The man at Bikes 'n' More here in Canby called me yesterday. He had ordered a special seat in which I had expressed interest, and the seat had arrived. I bought it and a new set of pedals.
My current seat is hard. No, I mean it. Very hard. Like a rock. And it's narrow. Sitting in that seat for extended periods makes me numb in a part of the body which I'd rather not have become numb. (Heck, sitting in that seat for short periods makes me numb.)
The new seat, which was surprisingly easy to install, is BIG; it's wide and long and thick. This provides greater surface area for my ample rump to rest upon. The seat is soft, too. It has a soft exterior, and the interior is filled with a gel-like substance.
I also bought a pair of clipless pedals. Serious bicyclists swear by clipless pedals, but I've never tried them. In the olden days, a pedal was just a pedal. As bikes evolved pedals developed toeclips, pockets into which the rider can place his (or her) toes. This allows the pedal to be pulled up, not just pushed down.
Clipless pedals are a more recent innovation. The pedals themselves are much smaller than regular pedals, and they require special biking cleats. (Well, you could use them without the cleats, but that would be silly -- the pedals are tiny.) Because of this design, the foot stays in constant contact with the pedal. Constant firm contact. Every rider that I've ever talked with swears by clipless pedals, touting their comfort and the increased riding efficiency.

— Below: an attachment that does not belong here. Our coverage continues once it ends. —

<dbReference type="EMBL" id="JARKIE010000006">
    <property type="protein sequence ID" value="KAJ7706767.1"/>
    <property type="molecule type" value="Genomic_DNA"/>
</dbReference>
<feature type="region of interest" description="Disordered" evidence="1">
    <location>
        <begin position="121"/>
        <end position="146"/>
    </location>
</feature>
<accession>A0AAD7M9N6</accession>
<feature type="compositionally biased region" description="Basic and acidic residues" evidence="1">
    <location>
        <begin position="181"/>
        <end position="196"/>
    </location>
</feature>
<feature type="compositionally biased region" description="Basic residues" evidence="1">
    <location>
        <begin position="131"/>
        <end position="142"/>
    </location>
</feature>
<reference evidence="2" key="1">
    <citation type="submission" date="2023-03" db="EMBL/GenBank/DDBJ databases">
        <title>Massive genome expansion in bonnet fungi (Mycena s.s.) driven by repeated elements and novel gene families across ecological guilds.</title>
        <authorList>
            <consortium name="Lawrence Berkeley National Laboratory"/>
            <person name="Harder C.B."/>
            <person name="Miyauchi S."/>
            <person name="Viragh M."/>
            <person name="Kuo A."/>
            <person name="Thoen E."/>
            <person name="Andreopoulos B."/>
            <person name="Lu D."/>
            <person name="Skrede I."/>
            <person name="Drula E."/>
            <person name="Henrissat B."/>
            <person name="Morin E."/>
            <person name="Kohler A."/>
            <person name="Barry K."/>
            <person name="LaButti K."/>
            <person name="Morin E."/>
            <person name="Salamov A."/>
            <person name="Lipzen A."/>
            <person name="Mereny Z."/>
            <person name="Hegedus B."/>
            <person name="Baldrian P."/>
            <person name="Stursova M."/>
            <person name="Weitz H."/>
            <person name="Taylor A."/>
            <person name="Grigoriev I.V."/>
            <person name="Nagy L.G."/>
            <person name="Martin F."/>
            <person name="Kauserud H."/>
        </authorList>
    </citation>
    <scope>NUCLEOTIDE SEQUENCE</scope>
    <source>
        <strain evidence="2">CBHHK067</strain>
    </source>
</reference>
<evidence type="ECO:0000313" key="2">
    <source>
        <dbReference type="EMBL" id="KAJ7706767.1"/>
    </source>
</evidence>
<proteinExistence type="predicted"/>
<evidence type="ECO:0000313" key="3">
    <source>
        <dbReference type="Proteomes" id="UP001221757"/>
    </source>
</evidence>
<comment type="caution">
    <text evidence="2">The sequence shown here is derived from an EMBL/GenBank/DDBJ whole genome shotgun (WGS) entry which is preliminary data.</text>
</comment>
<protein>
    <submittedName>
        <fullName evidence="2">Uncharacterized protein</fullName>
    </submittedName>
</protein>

Bikes 'n' More had bought a pair of old pedals at a substantial discount. When the owner heard I was looking to switch to them, he offered to sell me the pedals. I bought them. Now I have to save my pennies to afford a pair of biking cleats.
I'm not a cool cyclist.
I don't wear a jersey. I do have cycling shorts (a must-have) and some ratty old cycling gloves, but on top I wear a variety of dilapidated t-shirts. Over the t-shirt I'll wear a shirt and/or a sweatshirt if it's cold. Over all of this I wear an old yellow Honda vest that came with Kris' Spree scooter back in the mid-eighties. I wear a pair of too-large aviator sunglasses, even in the twilight (I hate bugs in my eyes.) My helmet is too big. I have mud guards on my wheels. I have a headlight and a tail-light. I have a big bag that straps onto my rear rack. When I commute, everything goes in this bag. Well, when I take my laptop to work, I wear my laptop backpack, which is even more uncool. My shoes are discount Nikes with a stiff sole (so that pedaling is easier).
Most bikers are into the cool biker thing. Me? I just want to get where I'm going safely.
Here's a picture that Paul Carlile took on 3 May 1998. We are in the middle of a 50-mile ride from Canby to Silverton, nearing the Galleon House covered bridge. We're both traveling about fifteen miles per hour. A half hour later, Paul ran out of steam and spent the last hour of the ride slugging it out.
On this day at foldedspace.org
2005 — Cat Pictures Today this space features photos of my cats. Isn't that what weblogs are all about?
2004 — Shopaholic This woman I know, she likes to shop. She likes to buy makeup and clothing and purses and shoes. This might not be so bad except that she works at a major department store in a major mall. These are stories about her
2003 — Pillows Which of these images do you prefer?